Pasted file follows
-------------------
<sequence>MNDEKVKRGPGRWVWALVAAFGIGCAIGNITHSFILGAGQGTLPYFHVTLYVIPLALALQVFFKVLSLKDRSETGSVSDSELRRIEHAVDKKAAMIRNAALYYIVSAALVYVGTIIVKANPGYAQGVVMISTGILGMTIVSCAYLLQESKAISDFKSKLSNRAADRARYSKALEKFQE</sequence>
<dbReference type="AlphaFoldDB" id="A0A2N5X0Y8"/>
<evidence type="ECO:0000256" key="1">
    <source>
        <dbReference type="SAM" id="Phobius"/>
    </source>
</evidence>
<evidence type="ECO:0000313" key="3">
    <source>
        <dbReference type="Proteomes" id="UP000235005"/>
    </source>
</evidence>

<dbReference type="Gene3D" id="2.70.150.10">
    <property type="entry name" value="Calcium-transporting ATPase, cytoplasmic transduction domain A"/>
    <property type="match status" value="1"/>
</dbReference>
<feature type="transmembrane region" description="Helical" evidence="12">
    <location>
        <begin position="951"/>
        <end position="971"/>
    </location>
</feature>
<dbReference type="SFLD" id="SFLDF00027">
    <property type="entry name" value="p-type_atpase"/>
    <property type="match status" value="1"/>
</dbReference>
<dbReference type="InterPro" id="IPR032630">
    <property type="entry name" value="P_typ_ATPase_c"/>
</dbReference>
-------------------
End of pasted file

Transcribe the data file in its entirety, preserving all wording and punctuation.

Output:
<sequence>MNDEKVKRGPGRWVWALVAAFGIGCAIGNITHSFILGAGQGTLPYFHVTLYVIPLALALQVFFKVLSLKDRSETGSVSDSELRRIEHAVDKKAAMIRNAALYYIVSAALVYVGTIIVKANPGYAQGVVMISTGILGMTIVSCAYLLQESKAISDFKSKLSNRAADRARYSKALEKFQE</sequence>
<dbReference type="AlphaFoldDB" id="A0A2N5X0Y8"/>
<evidence type="ECO:0000256" key="1">
    <source>
        <dbReference type="SAM" id="Phobius"/>
    </source>
</evidence>
<evidence type="ECO:0000313" key="3">
    <source>
        <dbReference type="Proteomes" id="UP000235005"/>
    </source>
</evidence>

<dbReference type="Gene3D" id="2.70.150.10">
    <property type="entry name" value="Calcium-transporting ATPase, cytoplasmic transduction domain A"/>
    <property type="match status" value="1"/>
</dbReference>
<feature type="transmembrane region" description="Helical" evidence="12">
    <location>
        <begin position="951"/>
        <end position="971"/>
    </location>
</feature>
<dbReference type="SFLD" id="SFLDF00027">
    <property type="entry name" value="p-type_atpase"/>
    <property type="match status" value="1"/>
</dbReference>
<dbReference type="InterPro" id="IPR032630">
    <property type="entry name" value="P_typ_ATPase_c"/>
</dbReference>